eAsthmaTracker Helps Children and Caregivers
By Marcia C. Dibble
A new online asthma tracking tool developed by researchers at the University of Utah focuses on preventing rather than managing exacerbations and has been shown to reduce emergency-room readmissions for patients who have used it.
The tracker, which has a responsive design that adapts to any size computer screen, including phones, is currently being tested by children, their parents, and their health care providers in the Salt Lake Valley in a study exploring how better monitoring of the disease could improve quality of life.
The eAsthma Tracker (e-AT) is designed to aid medical decision-making through regular gauging of asthma control, early identification of deteriorating symptoms, and ongoing communication between parents and their child’s primary care providers. The tracker creates an “asthma control score” that illustrates if patients are doing well, or when an action is needed, such as use of an inhaler or even a visit to the doctor.
“The e-AT changes current ambulatory asthma care delivery to a new model that is continuous and proactive, focusing on prevention and control, rather than reactive and focusing on management of asthma attacks,” says Dr. Flory Nkoy, research director for the U’s Division of Pediatric Inpatient Medicine and associate research professor in the Department of Pediatrics, who is leading the research project. As of the end of 2014, Nkoy and his colleagues are closing the first year of a three-year, $1.9 million research award from the Patient- Centered Outcomes Research Institute to conduct the study.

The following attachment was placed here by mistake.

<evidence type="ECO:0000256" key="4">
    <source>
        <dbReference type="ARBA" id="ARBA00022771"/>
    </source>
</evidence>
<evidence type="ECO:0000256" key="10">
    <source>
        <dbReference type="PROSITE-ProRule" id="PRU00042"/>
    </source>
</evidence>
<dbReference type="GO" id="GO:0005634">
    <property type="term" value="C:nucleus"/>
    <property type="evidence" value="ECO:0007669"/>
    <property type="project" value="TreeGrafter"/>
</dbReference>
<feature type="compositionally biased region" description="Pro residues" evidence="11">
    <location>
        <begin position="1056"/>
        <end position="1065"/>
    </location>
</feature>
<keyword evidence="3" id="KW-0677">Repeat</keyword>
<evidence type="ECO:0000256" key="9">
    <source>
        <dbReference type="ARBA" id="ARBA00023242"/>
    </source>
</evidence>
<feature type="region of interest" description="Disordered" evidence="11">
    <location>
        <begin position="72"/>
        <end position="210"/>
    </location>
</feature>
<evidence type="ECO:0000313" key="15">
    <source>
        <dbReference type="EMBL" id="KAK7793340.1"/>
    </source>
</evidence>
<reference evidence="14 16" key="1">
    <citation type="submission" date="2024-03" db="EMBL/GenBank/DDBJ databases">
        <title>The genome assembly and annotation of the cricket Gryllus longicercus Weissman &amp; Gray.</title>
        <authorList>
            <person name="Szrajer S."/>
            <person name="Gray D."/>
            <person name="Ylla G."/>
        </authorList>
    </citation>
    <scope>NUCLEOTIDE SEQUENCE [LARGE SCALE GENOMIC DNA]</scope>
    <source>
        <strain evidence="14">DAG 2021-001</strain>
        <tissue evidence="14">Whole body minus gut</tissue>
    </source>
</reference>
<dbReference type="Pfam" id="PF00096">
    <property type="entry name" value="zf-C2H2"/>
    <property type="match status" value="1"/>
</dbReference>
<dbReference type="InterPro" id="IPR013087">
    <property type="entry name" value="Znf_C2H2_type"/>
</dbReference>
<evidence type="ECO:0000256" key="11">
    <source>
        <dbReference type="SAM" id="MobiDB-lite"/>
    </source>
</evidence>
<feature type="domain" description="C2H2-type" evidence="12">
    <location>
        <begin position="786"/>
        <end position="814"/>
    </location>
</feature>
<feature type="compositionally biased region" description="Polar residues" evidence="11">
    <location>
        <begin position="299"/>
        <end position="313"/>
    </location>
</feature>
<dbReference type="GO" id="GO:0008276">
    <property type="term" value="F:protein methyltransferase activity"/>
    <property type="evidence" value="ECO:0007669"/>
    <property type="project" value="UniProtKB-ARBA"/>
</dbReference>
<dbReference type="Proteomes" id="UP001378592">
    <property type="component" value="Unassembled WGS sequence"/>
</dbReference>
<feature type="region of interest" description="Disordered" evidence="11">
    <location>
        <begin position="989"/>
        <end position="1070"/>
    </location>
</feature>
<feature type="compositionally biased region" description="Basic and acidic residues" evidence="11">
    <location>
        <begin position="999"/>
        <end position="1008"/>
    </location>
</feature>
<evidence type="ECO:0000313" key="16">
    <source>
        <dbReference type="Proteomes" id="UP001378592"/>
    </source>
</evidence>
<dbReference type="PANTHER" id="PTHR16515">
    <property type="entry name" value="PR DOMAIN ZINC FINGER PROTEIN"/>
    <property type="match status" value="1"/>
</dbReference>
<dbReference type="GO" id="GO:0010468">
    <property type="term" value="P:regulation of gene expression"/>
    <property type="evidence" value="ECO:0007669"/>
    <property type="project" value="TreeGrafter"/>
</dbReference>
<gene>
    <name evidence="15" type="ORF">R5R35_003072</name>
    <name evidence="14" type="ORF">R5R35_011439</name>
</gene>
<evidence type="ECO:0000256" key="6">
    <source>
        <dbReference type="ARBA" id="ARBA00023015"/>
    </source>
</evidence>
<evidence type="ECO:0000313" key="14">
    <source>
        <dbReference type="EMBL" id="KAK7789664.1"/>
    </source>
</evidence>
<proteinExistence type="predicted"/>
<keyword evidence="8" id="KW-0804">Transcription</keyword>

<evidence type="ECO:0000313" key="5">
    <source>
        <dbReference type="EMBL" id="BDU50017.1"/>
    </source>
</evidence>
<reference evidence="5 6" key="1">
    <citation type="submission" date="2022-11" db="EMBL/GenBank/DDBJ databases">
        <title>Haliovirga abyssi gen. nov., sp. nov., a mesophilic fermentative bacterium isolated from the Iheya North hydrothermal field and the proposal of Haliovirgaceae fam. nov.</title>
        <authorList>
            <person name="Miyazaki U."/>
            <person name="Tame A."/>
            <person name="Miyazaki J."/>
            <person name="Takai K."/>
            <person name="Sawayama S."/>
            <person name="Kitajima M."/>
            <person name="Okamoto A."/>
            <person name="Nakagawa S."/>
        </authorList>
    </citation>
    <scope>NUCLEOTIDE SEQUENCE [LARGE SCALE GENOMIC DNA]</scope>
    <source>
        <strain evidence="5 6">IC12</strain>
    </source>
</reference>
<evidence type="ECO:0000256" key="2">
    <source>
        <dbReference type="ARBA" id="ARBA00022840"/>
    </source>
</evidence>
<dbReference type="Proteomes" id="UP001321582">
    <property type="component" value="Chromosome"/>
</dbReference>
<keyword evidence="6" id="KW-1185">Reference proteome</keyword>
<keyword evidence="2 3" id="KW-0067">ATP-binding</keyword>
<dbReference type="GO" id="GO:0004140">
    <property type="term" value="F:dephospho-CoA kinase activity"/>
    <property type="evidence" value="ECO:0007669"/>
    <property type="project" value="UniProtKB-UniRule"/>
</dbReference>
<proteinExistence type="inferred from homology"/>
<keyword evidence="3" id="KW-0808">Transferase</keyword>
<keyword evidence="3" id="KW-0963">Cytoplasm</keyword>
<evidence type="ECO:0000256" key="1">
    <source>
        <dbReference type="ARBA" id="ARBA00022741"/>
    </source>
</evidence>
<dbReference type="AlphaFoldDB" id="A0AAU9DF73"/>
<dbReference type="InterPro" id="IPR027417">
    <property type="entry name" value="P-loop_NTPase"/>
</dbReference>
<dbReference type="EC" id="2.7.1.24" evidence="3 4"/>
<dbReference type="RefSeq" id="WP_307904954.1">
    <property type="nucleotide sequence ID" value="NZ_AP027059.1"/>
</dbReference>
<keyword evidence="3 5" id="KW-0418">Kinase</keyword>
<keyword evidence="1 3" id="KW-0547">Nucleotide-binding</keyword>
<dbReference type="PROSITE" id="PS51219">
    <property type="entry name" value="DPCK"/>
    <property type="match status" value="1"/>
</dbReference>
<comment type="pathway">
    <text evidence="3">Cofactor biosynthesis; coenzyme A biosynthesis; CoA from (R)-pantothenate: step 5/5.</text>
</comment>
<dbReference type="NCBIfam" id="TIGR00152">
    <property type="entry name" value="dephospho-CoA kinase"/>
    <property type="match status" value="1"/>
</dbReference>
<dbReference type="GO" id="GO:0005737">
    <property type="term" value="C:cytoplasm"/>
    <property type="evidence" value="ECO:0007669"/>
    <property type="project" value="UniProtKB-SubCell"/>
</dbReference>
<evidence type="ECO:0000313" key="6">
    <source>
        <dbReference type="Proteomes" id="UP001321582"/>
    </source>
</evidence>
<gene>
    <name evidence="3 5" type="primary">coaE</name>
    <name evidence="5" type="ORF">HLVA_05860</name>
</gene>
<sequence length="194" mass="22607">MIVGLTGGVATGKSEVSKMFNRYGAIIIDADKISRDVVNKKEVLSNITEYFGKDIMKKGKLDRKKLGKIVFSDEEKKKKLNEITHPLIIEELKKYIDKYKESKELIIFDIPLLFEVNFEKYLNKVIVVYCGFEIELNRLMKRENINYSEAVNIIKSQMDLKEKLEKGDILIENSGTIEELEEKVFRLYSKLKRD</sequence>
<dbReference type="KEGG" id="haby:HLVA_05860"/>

The eAsthma Tracker helps parents monitor their child’s chronic asthma symptoms on a weekly basis and guides users to recognize warning signs of asthma attacks. The tool also provides primary care providers with real-time, objective patient information to monitor the effectiveness of asthma therapy. The e-AT offers age-specific educational resources for both parents and patients, including asthma-related games and interactive tools, and allows patients to personalize their profile in order to receive reminders and alerts.
An early version of the tracker, developed by Nkoy’s team in collaboration with Primary Children’s Medical Center, was found to result in a significant reduction in emergency-room readmissions within six months of discharge. In a study of its use from 2008 to 2010, the researchers observed that users of the tracker had readmission rates of only 2 percent, compared with 15 percent for non-users.
Asthma is a chronic lung disease that affects an estimated 18.9 million adults and 7.1 million children in the United States. In Utah, 6.9 percent of children and 9.1 percent of adults suffer from it. According to the Centers for Disease Control, the exact cause is unknown, but asthma triggers include tobacco smoke, pet dander, mold, pesticides, wood smoke, and overall poor air quality.
As of October, the eAsthma tracker was being used by about 200 pediatric patients in the Salt Lake area. Nkoy and colleagues will compare the e-AT study’s results with those in an existing care model, with the hope that the e-AT will produce better outcomes, such as a reduced number of missed school days and fewer acute care visits. “Our research enables and empowers families and their providers to take charge of a difficult to control condition and creates a model for sustainable, cost-effective patient care and smart utilization of information technology in a health care setting,” says Nkoy. “This model is replicable across the country and has the potential to shape the future of asthma care delivery in the nation.”
A Universal Tool in the Fight Against Ebola
University of Utah biochemists have discovered a potential new tool to combat the Ebola virus. The U researchers have produced a molecule related to a critical region of the virus that is found in all known strains. The molecule, known as a peptide mimic, could be used in the development of anti-Ebola agents that are effective against both current strains and likely future strains.